How the Summer Budget 2015 affects personal tax

Personal Allowance and Higher Rate Threshold

Typical taxpayers will be £905 per year better off as a result of the increases to the right. The Government have already announced they want to increase the personal allowance to £12,500 and the higher rate threshold to £50,000 by 2020. These increases will take 277,000 people out of income tax altogether from 2016.

The Government stats suggest this is comprised of 105,000 men and 172,000 women!

2015/16 2016/17 2017/18
Personal allowance £10,600 £11,000 £11,200
Basic rate threshold £31,785 £32,000 £32,400
Higher rate threshold £42,785 £43,000 £43,600

Reform to dividend tax

Perhaps the biggest announcement for our clients is the introduction of a £5,000 dividend allowance in place of the notional 10% tax credit. The tax rates on dividends in excess of the allowance will be 7.5% at the basic rate, 32.5% at the higher rate and 38.1% at the additional rate.

The implication of this is that company director / shareholders who pay themselves via low salaries and dividends will now see a tax charge on any dividends in excess of £5,000. This is expected to raise an additional £2.5bn p.a. for the Treasury.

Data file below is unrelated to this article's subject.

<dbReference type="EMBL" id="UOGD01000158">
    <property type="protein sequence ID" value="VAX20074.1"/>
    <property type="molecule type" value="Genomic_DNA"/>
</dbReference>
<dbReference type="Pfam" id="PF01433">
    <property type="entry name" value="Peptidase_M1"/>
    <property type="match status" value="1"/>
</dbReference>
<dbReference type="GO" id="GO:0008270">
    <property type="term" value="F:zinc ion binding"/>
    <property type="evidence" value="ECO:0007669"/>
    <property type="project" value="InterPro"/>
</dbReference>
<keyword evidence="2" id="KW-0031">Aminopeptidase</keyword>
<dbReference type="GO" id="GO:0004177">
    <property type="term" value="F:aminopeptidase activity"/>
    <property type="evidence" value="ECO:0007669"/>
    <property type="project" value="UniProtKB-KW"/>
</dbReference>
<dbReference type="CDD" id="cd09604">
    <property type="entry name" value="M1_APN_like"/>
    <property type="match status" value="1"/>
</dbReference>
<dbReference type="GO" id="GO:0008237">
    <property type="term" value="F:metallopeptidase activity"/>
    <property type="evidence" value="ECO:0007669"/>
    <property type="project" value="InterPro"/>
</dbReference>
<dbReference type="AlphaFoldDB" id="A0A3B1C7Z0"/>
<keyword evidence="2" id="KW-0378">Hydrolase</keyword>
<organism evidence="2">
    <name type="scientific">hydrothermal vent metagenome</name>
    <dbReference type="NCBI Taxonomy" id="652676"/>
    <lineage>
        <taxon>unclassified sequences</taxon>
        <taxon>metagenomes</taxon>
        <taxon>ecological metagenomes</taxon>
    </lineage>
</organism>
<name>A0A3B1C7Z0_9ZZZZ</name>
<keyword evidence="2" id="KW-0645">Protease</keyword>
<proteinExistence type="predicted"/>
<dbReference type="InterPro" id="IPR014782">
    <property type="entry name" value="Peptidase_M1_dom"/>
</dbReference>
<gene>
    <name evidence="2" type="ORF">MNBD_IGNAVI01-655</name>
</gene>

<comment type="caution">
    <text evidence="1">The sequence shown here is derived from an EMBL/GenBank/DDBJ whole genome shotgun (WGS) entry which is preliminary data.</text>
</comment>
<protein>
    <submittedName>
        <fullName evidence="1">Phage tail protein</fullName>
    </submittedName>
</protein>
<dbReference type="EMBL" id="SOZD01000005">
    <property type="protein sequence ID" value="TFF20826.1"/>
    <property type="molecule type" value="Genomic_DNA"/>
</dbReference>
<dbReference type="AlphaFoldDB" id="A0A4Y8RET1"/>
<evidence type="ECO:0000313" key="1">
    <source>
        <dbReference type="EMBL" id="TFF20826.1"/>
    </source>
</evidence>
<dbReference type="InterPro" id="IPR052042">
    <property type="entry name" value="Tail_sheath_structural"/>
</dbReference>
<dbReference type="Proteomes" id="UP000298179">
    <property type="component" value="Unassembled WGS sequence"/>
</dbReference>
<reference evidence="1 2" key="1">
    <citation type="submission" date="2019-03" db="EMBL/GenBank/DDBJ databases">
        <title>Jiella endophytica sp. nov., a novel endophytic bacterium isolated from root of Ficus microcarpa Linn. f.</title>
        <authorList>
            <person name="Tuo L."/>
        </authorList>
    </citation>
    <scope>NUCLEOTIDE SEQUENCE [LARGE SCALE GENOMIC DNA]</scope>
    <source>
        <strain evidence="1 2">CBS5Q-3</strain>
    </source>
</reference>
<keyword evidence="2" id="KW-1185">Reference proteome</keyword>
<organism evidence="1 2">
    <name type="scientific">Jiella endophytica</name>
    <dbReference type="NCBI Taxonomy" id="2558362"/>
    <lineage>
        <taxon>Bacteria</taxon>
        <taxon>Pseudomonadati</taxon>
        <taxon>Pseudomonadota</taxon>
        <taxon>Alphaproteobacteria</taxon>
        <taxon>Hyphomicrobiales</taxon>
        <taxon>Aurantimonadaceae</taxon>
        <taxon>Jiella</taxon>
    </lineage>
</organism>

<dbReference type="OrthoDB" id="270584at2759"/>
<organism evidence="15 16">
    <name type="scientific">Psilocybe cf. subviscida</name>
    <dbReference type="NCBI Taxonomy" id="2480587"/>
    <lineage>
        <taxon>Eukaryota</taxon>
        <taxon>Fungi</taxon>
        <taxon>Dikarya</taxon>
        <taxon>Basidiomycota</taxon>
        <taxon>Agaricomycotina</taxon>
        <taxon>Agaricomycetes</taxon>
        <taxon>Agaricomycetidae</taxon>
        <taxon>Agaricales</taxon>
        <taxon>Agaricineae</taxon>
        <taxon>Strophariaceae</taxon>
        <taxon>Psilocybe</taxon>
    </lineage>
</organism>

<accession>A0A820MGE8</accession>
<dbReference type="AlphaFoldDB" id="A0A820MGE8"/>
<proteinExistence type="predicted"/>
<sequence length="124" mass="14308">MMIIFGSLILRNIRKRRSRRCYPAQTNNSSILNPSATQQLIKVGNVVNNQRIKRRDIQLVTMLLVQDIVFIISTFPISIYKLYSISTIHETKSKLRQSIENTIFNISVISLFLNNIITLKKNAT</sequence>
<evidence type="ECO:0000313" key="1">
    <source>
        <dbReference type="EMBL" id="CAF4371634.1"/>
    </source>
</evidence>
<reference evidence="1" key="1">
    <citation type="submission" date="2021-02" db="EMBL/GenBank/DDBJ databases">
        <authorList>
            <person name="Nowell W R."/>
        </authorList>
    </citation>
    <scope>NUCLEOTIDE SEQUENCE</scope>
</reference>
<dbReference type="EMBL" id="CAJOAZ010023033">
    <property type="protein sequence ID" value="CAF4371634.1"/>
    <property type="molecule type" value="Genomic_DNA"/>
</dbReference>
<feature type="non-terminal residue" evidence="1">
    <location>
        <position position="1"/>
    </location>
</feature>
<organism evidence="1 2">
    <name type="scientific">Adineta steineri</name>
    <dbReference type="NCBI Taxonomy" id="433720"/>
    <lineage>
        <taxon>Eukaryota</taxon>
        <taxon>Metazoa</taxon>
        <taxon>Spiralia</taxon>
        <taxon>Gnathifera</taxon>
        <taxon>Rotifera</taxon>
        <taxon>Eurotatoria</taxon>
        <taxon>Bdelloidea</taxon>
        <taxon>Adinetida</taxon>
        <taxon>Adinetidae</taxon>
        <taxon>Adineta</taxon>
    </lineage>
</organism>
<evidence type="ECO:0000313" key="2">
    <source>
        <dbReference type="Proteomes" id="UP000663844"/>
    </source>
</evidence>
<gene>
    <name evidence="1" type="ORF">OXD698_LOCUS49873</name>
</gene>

Darrell Booth, Head of Tax at Sedulo says,

This is a direct measure to reduce the incentive for clients to incorporate. Before the change, it was possible for a husband & wife to extract around £80,000 from their limited company without paying any Income Tax

Non-domiciled status

People who live in the UK but consider their permanent home to be abroad are classed as non-domiciled individuals.

The existing rules mean these people only have to pay UK tax on their offshore income when they bring it into the UK. The Chancellor has announced that these rules will be changed from April 2017, so that anyone who has been resident in the UK for 15 out of the last 20 years will be considered UK domiciled.

Our non-domiciled clients will therefore have to review how many years they have been in the UK to consider whether they’ll be caught by this change.

Tax lock

As previously announced in the Queen’s Speech, legislation will be introduced to fix certain tax rates throughout the current parliament. The rates are:

  • Income tax basic (20%), higher (40%) and additional 45% rates
  • Class I NIC rates payable by employees and employers
  • Standard (20%) and reduced (5%) rates of VAT

More on how the Summer Budget 2015 affects you…

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